Michelangelo remained in Florence while all traces of Medici insignia were wiped from the streets.
And the heirs to this once great dynasty were cast into exile.
Giulio de' Medici had been ordained a priest and a prior.
One step ahead, his cousin Giovanni was already a cardinal.
But their clerical connections meant little without the power base of Florence.
Florence is extremely important.
The Medici, as church dignitaries, are really only that without Florence.
With Florence, they're much more.
They carry much more clout.
But the city of Florence had placed a price on both their heads.
The cousins were forced to roam through Italy, seeking the support of friends who could lead them on the path back to power.
In Florence, Michelangelo had shrugged off his association with the exiled Medici and now his masterpiece was nearing completion.
The city would soon have a formidable symbol of independence.
On the 25th of January, 1504, Michelangelo felt ready to expose his work to the scrutiny of the outside world.
The David started out as a commission for the cathedral in Florence to be put far up on top of the building.
That's why it's so big - it had to be visible from the ground.
When he finished it, the authorities came to look at it and everyone agreed that this was such a monumental step forward that it would be a shame to put it up there on top of the cathedral because nobody would ever see it.
And what they decided was that it ought to be put outside the town hall.
But context determines meaning.
On a religious building, it would have been primarily understood as David the prophet, the God-given hero.
In front of a public governmental building, it became, almost automatically, a symbol of the city itself.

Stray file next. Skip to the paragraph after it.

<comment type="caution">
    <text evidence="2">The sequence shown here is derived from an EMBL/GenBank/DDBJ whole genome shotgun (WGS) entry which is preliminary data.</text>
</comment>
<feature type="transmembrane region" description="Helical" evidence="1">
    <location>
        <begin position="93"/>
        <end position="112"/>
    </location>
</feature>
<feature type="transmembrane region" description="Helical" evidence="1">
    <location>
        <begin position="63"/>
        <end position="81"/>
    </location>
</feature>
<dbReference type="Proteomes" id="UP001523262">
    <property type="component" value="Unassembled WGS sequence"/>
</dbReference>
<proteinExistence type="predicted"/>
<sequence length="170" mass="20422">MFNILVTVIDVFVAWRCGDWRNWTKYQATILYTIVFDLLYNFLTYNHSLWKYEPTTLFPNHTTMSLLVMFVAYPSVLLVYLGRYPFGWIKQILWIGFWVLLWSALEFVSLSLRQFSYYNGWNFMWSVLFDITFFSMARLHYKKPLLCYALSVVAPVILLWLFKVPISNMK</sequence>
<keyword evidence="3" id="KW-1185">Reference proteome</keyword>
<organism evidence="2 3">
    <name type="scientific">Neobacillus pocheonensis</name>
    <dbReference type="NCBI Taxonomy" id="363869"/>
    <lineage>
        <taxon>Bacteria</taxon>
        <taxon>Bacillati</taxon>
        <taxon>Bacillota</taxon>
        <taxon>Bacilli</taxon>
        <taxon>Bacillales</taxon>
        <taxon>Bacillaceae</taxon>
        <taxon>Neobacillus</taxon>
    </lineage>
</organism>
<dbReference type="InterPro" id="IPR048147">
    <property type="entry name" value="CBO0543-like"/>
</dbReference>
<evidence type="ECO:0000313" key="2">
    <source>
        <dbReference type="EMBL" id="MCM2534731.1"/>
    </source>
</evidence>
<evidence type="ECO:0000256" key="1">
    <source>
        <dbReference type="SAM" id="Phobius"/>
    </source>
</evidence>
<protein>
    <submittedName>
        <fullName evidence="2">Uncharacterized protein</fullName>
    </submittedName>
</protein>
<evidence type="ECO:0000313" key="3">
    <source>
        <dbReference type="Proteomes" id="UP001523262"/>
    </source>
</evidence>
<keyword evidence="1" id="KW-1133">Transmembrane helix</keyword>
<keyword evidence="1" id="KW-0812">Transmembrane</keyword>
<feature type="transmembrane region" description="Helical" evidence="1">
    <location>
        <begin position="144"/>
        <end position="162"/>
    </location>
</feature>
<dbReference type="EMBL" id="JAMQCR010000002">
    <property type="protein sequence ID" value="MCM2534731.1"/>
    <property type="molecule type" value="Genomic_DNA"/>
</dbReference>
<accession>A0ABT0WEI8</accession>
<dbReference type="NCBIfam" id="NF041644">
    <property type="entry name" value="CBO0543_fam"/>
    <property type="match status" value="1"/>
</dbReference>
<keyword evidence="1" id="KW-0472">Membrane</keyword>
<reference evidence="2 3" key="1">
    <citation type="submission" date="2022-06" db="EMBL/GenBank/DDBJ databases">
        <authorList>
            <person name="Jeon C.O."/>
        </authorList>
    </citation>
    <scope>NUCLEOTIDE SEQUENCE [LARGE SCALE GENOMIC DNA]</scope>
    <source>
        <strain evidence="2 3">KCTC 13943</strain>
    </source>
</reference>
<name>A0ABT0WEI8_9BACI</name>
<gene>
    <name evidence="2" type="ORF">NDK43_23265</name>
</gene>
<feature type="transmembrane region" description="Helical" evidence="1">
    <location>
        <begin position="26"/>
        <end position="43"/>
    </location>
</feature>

What Michelangelo had created became the ultimate symbol of resistance to the overbearing Medici.
The Republic wants that image.
It wants Florence to be David, but it wants the Medici to be seen as Goliath.
So what Michelangelo creates is this amazing piece of republican art.
It's to show Florence after the Medici, slaying the Medici.
That's what David's all about.
Even Michelangelo himself believed that Medici ambition threatened the future of the city of Florence.
It was a source of great sadness to him that the people he had known as a young man, the family around Lorenzo who had been so good to him and who he really knew very intimately from living in their household, later turned out to be contrary to the best interests of Florence as he saw it, and as a great many other people saw it.
After nine years in exile, Giovanni and Giulio de' Medici arrived in Rome.
They took their case to the highest level of the Church.
Pope Julius II was also from a powerful family.
Fortunately, he was sympathetic to the plight of the Medici.
Now, he helped them assemble an army of their own which headed back for Florence.
In the absence of the Medici, the city had embraced a new spirit of independence.